NARROW-LEAVED BLUE-EYED GRASS

When I retired eleven years ago I decided that our new home would not have a lawn that required care. No verdant landscape rolling toward the horizon for me!

Here in Deering, on Hedgehog Mountain, what passes for soil is sand and is definitely on the acidic side. Just as well I didn’t want a lawn to mow because where we live, our little piece of heaven, is not a good bet for a grassy lawn anyway.

What we do have, though is a meadow of sorts. Not a lot of grass, but lots of flowering plants come up through the season. Pollinators love it.

One of the niftier North American native plants that flowers this time of year is narrow-leaved blue-eyed grass, Sisyrinchium angustifolium. Our plants stand maybe ten inches tall and have narrow, grass-like leaves. Pretty deep blue, star-like flowers having six points arise in succession at the tips of the branches. Usually about three flower buds occur at the end of a stem, but buds open in succession — not at the same time — and remain open for a day or less, never at night. Thus the time window for pollination is rather small, but this is made up for by the continuing succession of flowers from May through midsummer. Without the flowers it would be difficult to recognize the plant as anything other than a grass, but Sisyrinchium is a genus of the Iris family.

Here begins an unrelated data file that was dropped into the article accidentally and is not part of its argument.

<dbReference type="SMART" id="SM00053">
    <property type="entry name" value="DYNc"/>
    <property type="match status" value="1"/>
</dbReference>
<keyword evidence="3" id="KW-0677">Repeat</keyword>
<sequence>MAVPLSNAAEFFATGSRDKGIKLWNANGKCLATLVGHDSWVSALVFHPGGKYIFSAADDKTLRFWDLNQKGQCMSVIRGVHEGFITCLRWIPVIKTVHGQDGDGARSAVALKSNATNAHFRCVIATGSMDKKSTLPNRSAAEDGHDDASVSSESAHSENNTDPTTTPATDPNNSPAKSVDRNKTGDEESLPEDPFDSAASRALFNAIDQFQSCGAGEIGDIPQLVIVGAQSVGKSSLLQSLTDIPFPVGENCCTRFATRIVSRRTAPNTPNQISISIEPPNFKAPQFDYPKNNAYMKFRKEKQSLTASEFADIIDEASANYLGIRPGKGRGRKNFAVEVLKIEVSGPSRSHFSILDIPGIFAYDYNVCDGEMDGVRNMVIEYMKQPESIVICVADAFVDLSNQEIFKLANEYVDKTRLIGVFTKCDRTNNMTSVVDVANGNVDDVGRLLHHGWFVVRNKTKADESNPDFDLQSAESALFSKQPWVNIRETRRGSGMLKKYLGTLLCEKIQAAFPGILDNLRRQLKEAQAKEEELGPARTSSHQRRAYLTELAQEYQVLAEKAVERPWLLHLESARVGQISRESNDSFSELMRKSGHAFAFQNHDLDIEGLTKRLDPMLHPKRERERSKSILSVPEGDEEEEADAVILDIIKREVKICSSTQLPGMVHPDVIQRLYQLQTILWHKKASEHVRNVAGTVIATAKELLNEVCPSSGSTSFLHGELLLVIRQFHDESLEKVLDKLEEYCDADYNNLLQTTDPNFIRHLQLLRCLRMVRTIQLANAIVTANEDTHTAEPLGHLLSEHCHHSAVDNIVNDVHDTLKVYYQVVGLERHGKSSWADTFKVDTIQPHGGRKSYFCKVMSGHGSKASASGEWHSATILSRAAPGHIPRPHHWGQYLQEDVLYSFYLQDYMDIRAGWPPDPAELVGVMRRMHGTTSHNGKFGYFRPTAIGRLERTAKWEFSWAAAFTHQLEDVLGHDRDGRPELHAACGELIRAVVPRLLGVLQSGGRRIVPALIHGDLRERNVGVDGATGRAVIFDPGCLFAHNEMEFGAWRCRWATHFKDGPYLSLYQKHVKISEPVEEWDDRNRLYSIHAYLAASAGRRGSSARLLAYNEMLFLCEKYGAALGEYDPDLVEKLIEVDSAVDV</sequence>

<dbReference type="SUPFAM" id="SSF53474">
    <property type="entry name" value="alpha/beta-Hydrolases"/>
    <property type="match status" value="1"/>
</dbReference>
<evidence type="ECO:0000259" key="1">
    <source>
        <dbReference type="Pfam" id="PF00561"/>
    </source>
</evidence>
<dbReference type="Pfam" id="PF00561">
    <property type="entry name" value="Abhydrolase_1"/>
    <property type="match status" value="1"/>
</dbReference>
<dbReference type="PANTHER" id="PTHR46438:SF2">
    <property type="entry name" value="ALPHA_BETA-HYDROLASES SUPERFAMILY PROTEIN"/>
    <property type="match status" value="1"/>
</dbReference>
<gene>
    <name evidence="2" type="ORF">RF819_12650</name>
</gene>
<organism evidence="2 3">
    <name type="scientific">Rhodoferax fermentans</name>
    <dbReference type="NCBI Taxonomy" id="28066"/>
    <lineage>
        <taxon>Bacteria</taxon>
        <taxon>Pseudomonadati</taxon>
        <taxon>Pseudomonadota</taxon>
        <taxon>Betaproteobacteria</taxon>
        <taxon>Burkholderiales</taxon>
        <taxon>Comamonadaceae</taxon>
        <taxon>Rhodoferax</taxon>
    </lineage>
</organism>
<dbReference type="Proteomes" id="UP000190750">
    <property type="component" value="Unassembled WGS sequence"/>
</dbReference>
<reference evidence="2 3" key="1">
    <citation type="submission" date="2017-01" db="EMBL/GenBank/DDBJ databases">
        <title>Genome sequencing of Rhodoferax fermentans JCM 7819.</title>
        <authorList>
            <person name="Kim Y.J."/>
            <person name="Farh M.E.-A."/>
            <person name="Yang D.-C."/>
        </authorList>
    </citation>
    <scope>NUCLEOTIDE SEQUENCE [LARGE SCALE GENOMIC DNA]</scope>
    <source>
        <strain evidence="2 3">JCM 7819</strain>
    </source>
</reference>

On-line pictures of blue-eyed grass show the plants growing in dense clusters. Not so here. Blue-eyed grass prefers moist habitats, where it can be seen to be quite exuberant. Maybe it’s our nasty soil, but for us the plants are abundant, but are typically scattered. They are perennial from a rhizome, and reproduce by seed. The fibrous rhizomes store food. The capsule contains three seeds.

The profuse blooms of Narrow-leaved Blue-eyed grass attract a variety of pollinators including sweat bees, bumble bees, bee flies, and syrphid flies as well as spring butterflies such as the lovely blue Azures. Their seeds provide food for songbirds. Native Americans cooked and ate the spring greens and used the plant medicinally “to regulate” the bowels and treat diarrhea, and made a plant tea to treat stomach aches, but it seems far too lovely to eat!

The plant can be propagated and can make a nice addition to your garden, for those who make a distinction between ‘garden’ and ‘not garden.’

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